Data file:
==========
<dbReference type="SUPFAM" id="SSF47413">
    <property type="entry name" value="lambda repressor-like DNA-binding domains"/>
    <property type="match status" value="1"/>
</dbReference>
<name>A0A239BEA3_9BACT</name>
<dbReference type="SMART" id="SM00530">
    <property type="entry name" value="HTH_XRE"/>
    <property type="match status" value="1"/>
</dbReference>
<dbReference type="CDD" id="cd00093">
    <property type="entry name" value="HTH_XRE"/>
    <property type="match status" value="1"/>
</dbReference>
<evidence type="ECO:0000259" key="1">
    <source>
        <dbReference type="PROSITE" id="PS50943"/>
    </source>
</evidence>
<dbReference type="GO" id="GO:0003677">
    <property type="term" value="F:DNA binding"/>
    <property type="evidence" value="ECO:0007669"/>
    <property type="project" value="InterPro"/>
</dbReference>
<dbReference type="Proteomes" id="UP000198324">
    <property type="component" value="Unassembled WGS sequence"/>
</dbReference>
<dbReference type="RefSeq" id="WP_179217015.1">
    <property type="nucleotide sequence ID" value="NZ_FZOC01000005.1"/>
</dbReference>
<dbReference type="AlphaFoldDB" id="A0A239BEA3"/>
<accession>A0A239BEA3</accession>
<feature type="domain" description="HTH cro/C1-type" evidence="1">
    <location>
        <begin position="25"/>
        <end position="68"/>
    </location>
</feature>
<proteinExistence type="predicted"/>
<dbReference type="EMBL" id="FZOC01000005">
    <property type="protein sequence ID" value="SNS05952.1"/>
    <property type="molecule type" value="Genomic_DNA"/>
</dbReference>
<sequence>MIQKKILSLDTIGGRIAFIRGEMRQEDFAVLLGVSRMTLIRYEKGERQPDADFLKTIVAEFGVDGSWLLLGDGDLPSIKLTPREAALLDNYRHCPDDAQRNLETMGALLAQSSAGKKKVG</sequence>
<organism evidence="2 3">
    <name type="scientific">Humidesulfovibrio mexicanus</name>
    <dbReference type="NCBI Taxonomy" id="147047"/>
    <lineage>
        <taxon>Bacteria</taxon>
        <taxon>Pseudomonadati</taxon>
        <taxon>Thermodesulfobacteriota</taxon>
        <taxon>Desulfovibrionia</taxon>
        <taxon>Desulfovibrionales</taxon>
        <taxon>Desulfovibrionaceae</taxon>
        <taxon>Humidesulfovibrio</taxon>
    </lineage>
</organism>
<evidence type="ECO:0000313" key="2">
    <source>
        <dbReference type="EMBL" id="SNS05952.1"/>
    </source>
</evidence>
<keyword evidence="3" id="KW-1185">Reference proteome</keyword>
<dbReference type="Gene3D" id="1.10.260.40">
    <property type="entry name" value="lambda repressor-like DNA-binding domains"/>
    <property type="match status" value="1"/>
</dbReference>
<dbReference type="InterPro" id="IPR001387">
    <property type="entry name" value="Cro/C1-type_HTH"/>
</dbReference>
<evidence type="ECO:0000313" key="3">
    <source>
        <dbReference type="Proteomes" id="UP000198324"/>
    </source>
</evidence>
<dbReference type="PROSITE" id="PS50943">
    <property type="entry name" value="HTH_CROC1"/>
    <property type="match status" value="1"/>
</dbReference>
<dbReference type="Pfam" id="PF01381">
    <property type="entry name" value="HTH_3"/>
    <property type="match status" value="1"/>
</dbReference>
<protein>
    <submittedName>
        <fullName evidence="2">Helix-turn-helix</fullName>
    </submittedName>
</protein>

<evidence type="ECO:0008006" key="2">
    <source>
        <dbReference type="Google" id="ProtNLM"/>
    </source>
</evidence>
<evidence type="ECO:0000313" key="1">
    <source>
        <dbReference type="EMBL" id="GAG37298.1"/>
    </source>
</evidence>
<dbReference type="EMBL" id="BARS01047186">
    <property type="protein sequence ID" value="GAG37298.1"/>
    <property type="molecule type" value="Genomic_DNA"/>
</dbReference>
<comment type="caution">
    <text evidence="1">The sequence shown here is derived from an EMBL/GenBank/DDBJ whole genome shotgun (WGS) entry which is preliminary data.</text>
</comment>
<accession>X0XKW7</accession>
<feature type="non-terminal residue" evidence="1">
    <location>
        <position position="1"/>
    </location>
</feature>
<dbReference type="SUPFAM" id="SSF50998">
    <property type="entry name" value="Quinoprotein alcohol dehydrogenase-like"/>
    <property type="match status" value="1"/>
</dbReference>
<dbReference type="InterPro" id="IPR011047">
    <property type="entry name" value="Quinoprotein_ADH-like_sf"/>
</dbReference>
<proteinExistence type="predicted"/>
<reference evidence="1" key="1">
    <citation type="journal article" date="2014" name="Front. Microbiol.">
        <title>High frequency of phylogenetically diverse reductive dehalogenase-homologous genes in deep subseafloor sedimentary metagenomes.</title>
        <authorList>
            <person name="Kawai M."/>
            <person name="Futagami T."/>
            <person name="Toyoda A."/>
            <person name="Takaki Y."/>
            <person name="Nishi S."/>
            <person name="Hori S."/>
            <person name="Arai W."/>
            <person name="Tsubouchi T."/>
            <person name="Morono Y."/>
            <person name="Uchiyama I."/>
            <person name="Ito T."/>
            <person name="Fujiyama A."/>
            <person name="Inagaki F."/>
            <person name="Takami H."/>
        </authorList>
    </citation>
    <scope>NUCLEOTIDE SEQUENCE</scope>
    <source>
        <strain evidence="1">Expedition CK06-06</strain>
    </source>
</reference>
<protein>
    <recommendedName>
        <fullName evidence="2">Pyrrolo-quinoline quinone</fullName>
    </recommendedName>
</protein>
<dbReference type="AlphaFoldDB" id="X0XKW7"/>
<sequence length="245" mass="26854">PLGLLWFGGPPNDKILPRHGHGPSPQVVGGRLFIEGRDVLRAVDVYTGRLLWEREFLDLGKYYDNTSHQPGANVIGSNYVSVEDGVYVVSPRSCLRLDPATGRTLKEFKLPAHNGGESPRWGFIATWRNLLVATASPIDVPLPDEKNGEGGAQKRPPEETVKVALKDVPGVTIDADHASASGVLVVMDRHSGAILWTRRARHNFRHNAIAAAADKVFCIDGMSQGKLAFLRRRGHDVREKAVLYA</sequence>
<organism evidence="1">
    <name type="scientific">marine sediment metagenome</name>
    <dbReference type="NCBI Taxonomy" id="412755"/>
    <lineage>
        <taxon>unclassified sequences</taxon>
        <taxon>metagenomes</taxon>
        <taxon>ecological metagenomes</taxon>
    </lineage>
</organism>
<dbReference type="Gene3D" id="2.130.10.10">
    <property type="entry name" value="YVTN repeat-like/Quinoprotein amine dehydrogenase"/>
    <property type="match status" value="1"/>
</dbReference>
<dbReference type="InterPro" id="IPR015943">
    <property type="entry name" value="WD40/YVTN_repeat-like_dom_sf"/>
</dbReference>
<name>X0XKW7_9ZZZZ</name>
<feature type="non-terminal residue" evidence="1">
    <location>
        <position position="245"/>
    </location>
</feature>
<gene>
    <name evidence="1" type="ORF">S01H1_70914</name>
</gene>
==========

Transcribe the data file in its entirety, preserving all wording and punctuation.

<dbReference type="SUPFAM" id="SSF47413">
    <property type="entry name" value="lambda repressor-like DNA-binding domains"/>
    <property type="match status" value="1"/>
</dbReference>
<name>A0A239BEA3_9BACT</name>
<dbReference type="SMART" id="SM00530">
    <property type="entry name" value="HTH_XRE"/>
    <property type="match status" value="1"/>
</dbReference>
<dbReference type="CDD" id="cd00093">
    <property type="entry name" value="HTH_XRE"/>
    <property type="match status" value="1"/>
</dbReference>
<evidence type="ECO:0000259" key="1">
    <source>
        <dbReference type="PROSITE" id="PS50943"/>
    </source>
</evidence>
<dbReference type="GO" id="GO:0003677">
    <property type="term" value="F:DNA binding"/>
    <property type="evidence" value="ECO:0007669"/>
    <property type="project" value="InterPro"/>
</dbReference>
<dbReference type="Proteomes" id="UP000198324">
    <property type="component" value="Unassembled WGS sequence"/>
</dbReference>
<dbReference type="RefSeq" id="WP_179217015.1">
    <property type="nucleotide sequence ID" value="NZ_FZOC01000005.1"/>
</dbReference>
<dbReference type="AlphaFoldDB" id="A0A239BEA3"/>
<accession>A0A239BEA3</accession>
<feature type="domain" description="HTH cro/C1-type" evidence="1">
    <location>
        <begin position="25"/>
        <end position="68"/>
    </location>
</feature>
<proteinExistence type="predicted"/>
<dbReference type="EMBL" id="FZOC01000005">
    <property type="protein sequence ID" value="SNS05952.1"/>
    <property type="molecule type" value="Genomic_DNA"/>
</dbReference>
<sequence>MIQKKILSLDTIGGRIAFIRGEMRQEDFAVLLGVSRMTLIRYEKGERQPDADFLKTIVAEFGVDGSWLLLGDGDLPSIKLTPREAALLDNYRHCPDDAQRNLETMGALLAQSSAGKKKVG</sequence>
<organism evidence="2 3">
    <name type="scientific">Humidesulfovibrio mexicanus</name>
    <dbReference type="NCBI Taxonomy" id="147047"/>
    <lineage>
        <taxon>Bacteria</taxon>
        <taxon>Pseudomonadati</taxon>
        <taxon>Thermodesulfobacteriota</taxon>
        <taxon>Desulfovibrionia</taxon>
        <taxon>Desulfovibrionales</taxon>
        <taxon>Desulfovibrionaceae</taxon>
        <taxon>Humidesulfovibrio</taxon>
    </lineage>
</organism>
<evidence type="ECO:0000313" key="2">
    <source>
        <dbReference type="EMBL" id="SNS05952.1"/>
    </source>
</evidence>
<keyword evidence="3" id="KW-1185">Reference proteome</keyword>
<dbReference type="Gene3D" id="1.10.260.40">
    <property type="entry name" value="lambda repressor-like DNA-binding domains"/>
    <property type="match status" value="1"/>
</dbReference>
<dbReference type="InterPro" id="IPR001387">
    <property type="entry name" value="Cro/C1-type_HTH"/>
</dbReference>
<evidence type="ECO:0000313" key="3">
    <source>
        <dbReference type="Proteomes" id="UP000198324"/>
    </source>
</evidence>
<dbReference type="PROSITE" id="PS50943">
    <property type="entry name" value="HTH_CROC1"/>
    <property type="match status" value="1"/>
</dbReference>
<dbReference type="Pfam" id="PF01381">
    <property type="entry name" value="HTH_3"/>
    <property type="match status" value="1"/>
</dbReference>
<protein>
    <submittedName>
        <fullName evidence="2">Helix-turn-helix</fullName>
    </submittedName>
</protein>

<evidence type="ECO:0008006" key="2">
    <source>
        <dbReference type="Google" id="ProtNLM"/>
    </source>
</evidence>
<evidence type="ECO:0000313" key="1">
    <source>
        <dbReference type="EMBL" id="GAG37298.1"/>
    </source>
</evidence>
<dbReference type="EMBL" id="BARS01047186">
    <property type="protein sequence ID" value="GAG37298.1"/>
    <property type="molecule type" value="Genomic_DNA"/>
</dbReference>
<comment type="caution">
    <text evidence="1">The sequence shown here is derived from an EMBL/GenBank/DDBJ whole genome shotgun (WGS) entry which is preliminary data.</text>
</comment>
<accession>X0XKW7</accession>
<feature type="non-terminal residue" evidence="1">
    <location>
        <position position="1"/>
    </location>
</feature>
<dbReference type="SUPFAM" id="SSF50998">
    <property type="entry name" value="Quinoprotein alcohol dehydrogenase-like"/>
    <property type="match status" value="1"/>
</dbReference>
<dbReference type="InterPro" id="IPR011047">
    <property type="entry name" value="Quinoprotein_ADH-like_sf"/>
</dbReference>
<proteinExistence type="predicted"/>
<reference evidence="1" key="1">
    <citation type="journal article" date="2014" name="Front. Microbiol.">
        <title>High frequency of phylogenetically diverse reductive dehalogenase-homologous genes in deep subseafloor sedimentary metagenomes.</title>
        <authorList>
            <person name="Kawai M."/>
            <person name="Futagami T."/>
            <person name="Toyoda A."/>
            <person name="Takaki Y."/>
            <person name="Nishi S."/>
            <person name="Hori S."/>
            <person name="Arai W."/>
            <person name="Tsubouchi T."/>
            <person name="Morono Y."/>
            <person name="Uchiyama I."/>
            <person name="Ito T."/>
            <person name="Fujiyama A."/>
            <person name="Inagaki F."/>
            <person name="Takami H."/>
        </authorList>
    </citation>
    <scope>NUCLEOTIDE SEQUENCE</scope>
    <source>
        <strain evidence="1">Expedition CK06-06</strain>
    </source>
</reference>
<protein>
    <recommendedName>
        <fullName evidence="2">Pyrrolo-quinoline quinone</fullName>
    </recommendedName>
</protein>
<dbReference type="AlphaFoldDB" id="X0XKW7"/>
<sequence length="245" mass="26854">PLGLLWFGGPPNDKILPRHGHGPSPQVVGGRLFIEGRDVLRAVDVYTGRLLWEREFLDLGKYYDNTSHQPGANVIGSNYVSVEDGVYVVSPRSCLRLDPATGRTLKEFKLPAHNGGESPRWGFIATWRNLLVATASPIDVPLPDEKNGEGGAQKRPPEETVKVALKDVPGVTIDADHASASGVLVVMDRHSGAILWTRRARHNFRHNAIAAAADKVFCIDGMSQGKLAFLRRRGHDVREKAVLYA</sequence>
<organism evidence="1">
    <name type="scientific">marine sediment metagenome</name>
    <dbReference type="NCBI Taxonomy" id="412755"/>
    <lineage>
        <taxon>unclassified sequences</taxon>
        <taxon>metagenomes</taxon>
        <taxon>ecological metagenomes</taxon>
    </lineage>
</organism>
<dbReference type="Gene3D" id="2.130.10.10">
    <property type="entry name" value="YVTN repeat-like/Quinoprotein amine dehydrogenase"/>
    <property type="match status" value="1"/>
</dbReference>
<dbReference type="InterPro" id="IPR015943">
    <property type="entry name" value="WD40/YVTN_repeat-like_dom_sf"/>
</dbReference>
<name>X0XKW7_9ZZZZ</name>
<feature type="non-terminal residue" evidence="1">
    <location>
        <position position="245"/>
    </location>
</feature>
<gene>
    <name evidence="1" type="ORF">S01H1_70914</name>
</gene>